Extreme examples of published peer-reviewed papers with serious errors are not limited to papers about the Covid-19 pandemic. Nature Biotechnology recently retracted a 2010 paper—involving the survival of mice with spinal muscular atrophy—that supported later clinical research to develop Zolgensma, a gene-therapy drug now approved by FDA and marketed by Novartis. Nature recently reported that an 11-year-old paper assessing genome sequences of orangutans inadvertently mixed up which sequence belonged to which orangutan, suggesting material flaws in data underlying hundreds of later papers.
The journals managed by HHS are important according to impact factors that suggest their influence among other researchers. Impact factors reflect the average number of times an article published in the last two years has been cited in the current year. Impact factors for 2022 for EID, Environmental Health Perspectives, Journal of Health and Pollution, and MMWR are 9.9, 7.3, 2.8, and 23.0, respectively.
Despite their influence, these journals have no identifiable policies regarding public access to data and computer code used to prepare the research papers submitted for publication or published. They do not require as a condition of publication that authors of published papers make data and code available to the public or, more simply, upon request. They lack statements about the value of preregistering research plans for studies that test hypothesized relationships among variables of interest. Like other scientific and technical journals, however, they do have policies regarding the disclosure of conflicts of interest and minimum contributions for authorship.
The senior management of these federal journals has effectively been AWOL in ongoing efforts to improve protections for the validity of published research. While the policies of leading journals to promote independent reproducibility through greater transparency are notably stronger than 20 years ago, efforts to strengthen them further are ongoing. For example, the American Economic Association addresses distinctions between “raw” data extracted from other databases and analysis data—and proposes solutions for replication posed by “confidential” data. It also supports ongoing inquiries into whether policies of Institutional Review Boards (IRBs) to protect human subjects’ privacy—e.g., destruction of original data after publication—conflict with conditions to ensure independent reproducibility.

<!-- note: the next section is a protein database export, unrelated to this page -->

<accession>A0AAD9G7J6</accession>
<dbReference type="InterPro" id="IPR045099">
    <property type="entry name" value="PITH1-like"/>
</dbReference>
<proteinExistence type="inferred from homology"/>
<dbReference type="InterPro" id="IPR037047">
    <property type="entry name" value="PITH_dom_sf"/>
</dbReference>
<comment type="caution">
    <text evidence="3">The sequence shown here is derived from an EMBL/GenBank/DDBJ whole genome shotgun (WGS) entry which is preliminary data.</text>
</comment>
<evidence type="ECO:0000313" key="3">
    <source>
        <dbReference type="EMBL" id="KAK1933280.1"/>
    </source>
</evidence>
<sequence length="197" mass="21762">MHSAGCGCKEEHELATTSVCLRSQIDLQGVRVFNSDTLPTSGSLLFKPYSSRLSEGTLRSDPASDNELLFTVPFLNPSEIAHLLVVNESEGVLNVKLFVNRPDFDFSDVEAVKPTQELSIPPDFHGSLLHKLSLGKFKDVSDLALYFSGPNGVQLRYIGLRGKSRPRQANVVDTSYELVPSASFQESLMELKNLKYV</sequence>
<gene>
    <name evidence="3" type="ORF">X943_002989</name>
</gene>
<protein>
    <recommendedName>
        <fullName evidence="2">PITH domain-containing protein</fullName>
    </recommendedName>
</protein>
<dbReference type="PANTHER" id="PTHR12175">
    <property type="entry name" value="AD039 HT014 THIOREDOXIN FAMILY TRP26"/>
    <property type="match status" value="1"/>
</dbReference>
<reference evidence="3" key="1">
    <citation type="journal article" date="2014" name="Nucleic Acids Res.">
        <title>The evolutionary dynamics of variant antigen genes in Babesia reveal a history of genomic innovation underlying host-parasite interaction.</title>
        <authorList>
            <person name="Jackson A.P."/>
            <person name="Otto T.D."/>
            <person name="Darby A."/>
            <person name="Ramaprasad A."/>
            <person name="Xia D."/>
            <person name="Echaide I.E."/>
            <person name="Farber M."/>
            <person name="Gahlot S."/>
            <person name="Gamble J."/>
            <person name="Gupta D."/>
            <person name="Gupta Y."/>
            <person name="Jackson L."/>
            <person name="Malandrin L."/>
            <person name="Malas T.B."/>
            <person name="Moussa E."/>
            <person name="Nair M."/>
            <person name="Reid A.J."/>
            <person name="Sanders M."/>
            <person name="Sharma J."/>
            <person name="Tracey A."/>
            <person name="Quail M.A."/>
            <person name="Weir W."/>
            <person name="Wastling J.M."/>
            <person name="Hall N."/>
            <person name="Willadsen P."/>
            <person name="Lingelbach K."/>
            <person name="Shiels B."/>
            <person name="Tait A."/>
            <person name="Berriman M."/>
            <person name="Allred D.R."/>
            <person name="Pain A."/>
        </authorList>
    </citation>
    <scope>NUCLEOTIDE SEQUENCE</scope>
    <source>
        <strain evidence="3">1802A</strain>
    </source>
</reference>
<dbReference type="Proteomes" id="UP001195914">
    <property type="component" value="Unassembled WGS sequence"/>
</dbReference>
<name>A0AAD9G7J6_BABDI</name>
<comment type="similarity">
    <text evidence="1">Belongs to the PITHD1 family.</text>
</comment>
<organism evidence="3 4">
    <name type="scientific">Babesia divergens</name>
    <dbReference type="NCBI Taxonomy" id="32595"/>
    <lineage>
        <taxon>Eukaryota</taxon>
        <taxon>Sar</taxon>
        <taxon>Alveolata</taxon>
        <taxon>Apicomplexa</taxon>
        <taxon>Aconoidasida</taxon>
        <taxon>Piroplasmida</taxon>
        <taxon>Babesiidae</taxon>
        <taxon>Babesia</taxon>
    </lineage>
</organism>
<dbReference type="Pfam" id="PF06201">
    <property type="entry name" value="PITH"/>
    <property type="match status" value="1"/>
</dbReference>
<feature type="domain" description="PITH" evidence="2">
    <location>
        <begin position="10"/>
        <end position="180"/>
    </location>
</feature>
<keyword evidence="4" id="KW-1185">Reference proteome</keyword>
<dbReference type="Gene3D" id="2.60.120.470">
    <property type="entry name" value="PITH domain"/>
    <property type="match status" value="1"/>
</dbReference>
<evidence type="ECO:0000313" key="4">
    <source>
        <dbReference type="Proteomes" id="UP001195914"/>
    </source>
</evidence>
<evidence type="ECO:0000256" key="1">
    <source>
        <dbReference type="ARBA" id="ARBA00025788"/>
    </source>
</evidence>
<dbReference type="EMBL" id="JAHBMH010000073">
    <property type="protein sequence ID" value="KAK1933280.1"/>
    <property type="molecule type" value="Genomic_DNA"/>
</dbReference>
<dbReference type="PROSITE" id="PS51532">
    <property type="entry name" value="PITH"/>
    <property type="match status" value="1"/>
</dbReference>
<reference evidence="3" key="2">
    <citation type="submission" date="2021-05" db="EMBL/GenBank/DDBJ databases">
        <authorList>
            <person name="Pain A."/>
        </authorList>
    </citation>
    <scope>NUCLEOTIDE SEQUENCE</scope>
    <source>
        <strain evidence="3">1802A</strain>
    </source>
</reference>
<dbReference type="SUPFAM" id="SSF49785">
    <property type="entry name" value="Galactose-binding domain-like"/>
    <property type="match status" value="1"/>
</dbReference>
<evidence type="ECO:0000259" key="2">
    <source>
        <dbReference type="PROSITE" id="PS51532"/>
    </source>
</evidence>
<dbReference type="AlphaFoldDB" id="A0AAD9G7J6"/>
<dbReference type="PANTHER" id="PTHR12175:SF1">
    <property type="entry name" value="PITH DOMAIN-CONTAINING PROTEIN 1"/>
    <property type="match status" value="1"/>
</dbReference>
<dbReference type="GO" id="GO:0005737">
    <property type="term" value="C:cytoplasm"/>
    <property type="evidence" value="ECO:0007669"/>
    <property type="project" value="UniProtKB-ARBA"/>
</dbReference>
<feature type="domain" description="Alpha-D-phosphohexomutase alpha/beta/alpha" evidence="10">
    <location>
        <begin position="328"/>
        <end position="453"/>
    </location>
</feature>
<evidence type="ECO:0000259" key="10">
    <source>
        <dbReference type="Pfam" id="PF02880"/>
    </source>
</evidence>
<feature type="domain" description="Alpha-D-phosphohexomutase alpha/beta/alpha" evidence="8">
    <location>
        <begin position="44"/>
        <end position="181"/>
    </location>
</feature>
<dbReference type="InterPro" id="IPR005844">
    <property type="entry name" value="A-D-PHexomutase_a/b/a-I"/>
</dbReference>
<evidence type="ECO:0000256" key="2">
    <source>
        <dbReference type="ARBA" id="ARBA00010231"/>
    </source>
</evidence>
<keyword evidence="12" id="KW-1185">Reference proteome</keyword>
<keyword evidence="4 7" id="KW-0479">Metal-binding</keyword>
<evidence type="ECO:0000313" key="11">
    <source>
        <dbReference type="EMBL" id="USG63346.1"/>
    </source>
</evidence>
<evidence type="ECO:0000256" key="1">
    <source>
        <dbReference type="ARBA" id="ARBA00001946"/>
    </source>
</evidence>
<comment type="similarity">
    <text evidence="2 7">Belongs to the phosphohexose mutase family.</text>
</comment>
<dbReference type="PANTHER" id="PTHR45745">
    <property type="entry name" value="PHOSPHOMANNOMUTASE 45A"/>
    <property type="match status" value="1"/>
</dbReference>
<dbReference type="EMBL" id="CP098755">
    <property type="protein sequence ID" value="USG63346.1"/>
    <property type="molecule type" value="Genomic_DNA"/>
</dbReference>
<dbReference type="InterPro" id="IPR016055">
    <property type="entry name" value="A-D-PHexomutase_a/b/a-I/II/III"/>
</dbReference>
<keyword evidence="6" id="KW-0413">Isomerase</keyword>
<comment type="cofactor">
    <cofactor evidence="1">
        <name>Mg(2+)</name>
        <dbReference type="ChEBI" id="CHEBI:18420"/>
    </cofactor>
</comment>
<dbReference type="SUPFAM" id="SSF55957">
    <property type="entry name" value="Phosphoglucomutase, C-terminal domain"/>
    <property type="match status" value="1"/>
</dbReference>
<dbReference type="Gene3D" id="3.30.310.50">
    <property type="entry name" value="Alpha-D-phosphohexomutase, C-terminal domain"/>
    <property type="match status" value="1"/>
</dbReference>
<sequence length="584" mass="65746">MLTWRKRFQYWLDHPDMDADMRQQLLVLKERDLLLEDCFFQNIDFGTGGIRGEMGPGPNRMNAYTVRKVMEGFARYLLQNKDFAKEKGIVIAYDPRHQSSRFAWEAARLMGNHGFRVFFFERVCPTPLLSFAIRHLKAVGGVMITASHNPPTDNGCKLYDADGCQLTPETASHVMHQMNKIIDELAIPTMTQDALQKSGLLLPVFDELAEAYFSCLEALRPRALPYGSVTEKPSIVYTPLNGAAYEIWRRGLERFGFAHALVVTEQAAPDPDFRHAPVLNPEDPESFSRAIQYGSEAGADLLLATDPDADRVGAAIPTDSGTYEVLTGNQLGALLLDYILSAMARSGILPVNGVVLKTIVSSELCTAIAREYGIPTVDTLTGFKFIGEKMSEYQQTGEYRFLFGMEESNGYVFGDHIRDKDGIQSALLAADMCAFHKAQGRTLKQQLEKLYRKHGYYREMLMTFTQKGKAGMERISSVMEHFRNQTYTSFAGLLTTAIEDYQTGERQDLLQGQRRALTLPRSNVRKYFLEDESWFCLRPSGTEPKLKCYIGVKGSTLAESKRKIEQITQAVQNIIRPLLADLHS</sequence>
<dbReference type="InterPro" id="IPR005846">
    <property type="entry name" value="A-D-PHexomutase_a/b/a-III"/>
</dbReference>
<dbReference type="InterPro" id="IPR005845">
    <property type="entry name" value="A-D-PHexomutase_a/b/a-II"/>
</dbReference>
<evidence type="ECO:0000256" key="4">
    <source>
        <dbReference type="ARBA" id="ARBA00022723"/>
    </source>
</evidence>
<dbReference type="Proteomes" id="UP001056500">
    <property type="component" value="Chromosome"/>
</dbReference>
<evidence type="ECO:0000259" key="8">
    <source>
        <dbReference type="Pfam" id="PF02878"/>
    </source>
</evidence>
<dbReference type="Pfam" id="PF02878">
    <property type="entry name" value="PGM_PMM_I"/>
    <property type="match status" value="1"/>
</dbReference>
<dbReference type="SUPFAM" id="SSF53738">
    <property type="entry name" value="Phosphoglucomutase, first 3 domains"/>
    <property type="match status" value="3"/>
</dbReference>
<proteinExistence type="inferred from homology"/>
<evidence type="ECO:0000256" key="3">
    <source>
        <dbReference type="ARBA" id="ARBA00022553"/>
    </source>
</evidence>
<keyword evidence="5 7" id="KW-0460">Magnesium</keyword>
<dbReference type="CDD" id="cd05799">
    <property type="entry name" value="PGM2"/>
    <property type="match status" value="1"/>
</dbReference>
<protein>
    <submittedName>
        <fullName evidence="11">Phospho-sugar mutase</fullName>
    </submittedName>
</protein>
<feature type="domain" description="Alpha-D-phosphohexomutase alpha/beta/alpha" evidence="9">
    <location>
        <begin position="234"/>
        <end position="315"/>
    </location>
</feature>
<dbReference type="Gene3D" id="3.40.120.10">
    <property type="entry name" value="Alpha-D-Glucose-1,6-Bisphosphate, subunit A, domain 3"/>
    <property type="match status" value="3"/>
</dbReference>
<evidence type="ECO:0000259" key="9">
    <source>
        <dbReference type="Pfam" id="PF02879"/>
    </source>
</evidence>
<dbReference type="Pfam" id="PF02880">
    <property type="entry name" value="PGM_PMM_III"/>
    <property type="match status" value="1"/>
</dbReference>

The example of AEA is relevant because its journals publish many articles using sophisticated statistical analyses of large-scale data sets—analyses broadly similar to the epidemiological studies published in the federal HHS journals. Economists have also been creative in finding and exploiting natural experiments to make valid causal inferences from observational data. To take one example, Freedman et al. identify the real-world effects of vaccination and also the indirect effects of vaccination on third parties who may be exposed to the people who were vaccinated. Their report builds on the safe assumption that when sixth-graders were too young to be eligible for vaccines, their exposure to the new coronavirus in school was likely much lower in middle schools, where fellow students in higher grades were vaccine-eligible, than in elementary schools, where fellow students in lower grades were then vaccine-ineligible. Their estimates of indirect effects were small and statistically insignificant; there was “essentially no difference in Covid-19 incidence between sixth graders in middle schools and sixth graders in elementary schools.” This is exactly the kind of research, with real-world implications, that HHS journals purport to delve into. We would all benefit if their analysis were transparent and the data and code were available.
The U.S. Department of Health and Human Services should:
- Direct all federal journals managed by HHS to adopt public-access policies for data, materials, and code no weaker than those of the multidisciplinary journals Proceedings of the National Academy of Sciences or Science.
- Sponsor or encourage studies of independent reproducibility of research published in federal journals that it controls.
- Encourage preregistration of research plans, following Proceedings of the National Academy of Sciences, for studies of animals and human subjects alike.
- Encourage registration of all randomized trials generally.
- Direct journals to cosponsor research endeavors, such as the Conference on Reproducibility and Replicability in Economics and the Social Sciences, to look at how federal regulations for the protection of human subjects may interact with efforts to protect reproducibility and replicability.
HHS has a lot of work to do to adequately protect the reproducibility and robustness of research published in the journals that it controls. This is essential to protect and improve the reputation of the agency’s work. Given the lack of agency attention to this issue, as well as the slow pace of reform within the executive branch more broadly, congressional oversight may be necessary to strengthen management of the HHS-controlled journals.